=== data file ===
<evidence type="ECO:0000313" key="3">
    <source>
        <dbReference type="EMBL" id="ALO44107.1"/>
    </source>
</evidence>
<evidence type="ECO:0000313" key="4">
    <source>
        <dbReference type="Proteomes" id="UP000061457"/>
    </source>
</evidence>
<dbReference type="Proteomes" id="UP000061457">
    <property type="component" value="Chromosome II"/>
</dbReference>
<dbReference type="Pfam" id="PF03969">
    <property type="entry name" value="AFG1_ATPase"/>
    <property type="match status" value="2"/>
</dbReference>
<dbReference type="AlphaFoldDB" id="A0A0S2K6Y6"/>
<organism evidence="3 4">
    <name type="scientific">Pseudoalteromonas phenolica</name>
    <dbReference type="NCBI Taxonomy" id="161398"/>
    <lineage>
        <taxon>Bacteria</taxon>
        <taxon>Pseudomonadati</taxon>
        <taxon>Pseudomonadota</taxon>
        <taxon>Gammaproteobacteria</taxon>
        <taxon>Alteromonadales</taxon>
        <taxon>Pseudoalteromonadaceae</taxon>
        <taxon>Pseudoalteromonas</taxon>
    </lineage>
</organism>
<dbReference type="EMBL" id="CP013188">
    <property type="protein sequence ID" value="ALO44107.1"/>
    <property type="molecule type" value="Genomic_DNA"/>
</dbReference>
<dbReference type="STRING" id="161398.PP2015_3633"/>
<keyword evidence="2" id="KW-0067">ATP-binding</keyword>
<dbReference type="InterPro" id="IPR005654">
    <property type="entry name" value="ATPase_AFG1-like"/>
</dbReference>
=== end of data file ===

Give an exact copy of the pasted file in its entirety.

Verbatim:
<evidence type="ECO:0000313" key="3">
    <source>
        <dbReference type="EMBL" id="ALO44107.1"/>
    </source>
</evidence>
<evidence type="ECO:0000313" key="4">
    <source>
        <dbReference type="Proteomes" id="UP000061457"/>
    </source>
</evidence>
<dbReference type="Proteomes" id="UP000061457">
    <property type="component" value="Chromosome II"/>
</dbReference>
<dbReference type="Pfam" id="PF03969">
    <property type="entry name" value="AFG1_ATPase"/>
    <property type="match status" value="2"/>
</dbReference>
<dbReference type="AlphaFoldDB" id="A0A0S2K6Y6"/>
<organism evidence="3 4">
    <name type="scientific">Pseudoalteromonas phenolica</name>
    <dbReference type="NCBI Taxonomy" id="161398"/>
    <lineage>
        <taxon>Bacteria</taxon>
        <taxon>Pseudomonadati</taxon>
        <taxon>Pseudomonadota</taxon>
        <taxon>Gammaproteobacteria</taxon>
        <taxon>Alteromonadales</taxon>
        <taxon>Pseudoalteromonadaceae</taxon>
        <taxon>Pseudoalteromonas</taxon>
    </lineage>
</organism>
<dbReference type="EMBL" id="CP013188">
    <property type="protein sequence ID" value="ALO44107.1"/>
    <property type="molecule type" value="Genomic_DNA"/>
</dbReference>
<dbReference type="STRING" id="161398.PP2015_3633"/>
<keyword evidence="2" id="KW-0067">ATP-binding</keyword>
<dbReference type="InterPro" id="IPR005654">
    <property type="entry name" value="ATPase_AFG1-like"/>
</dbReference>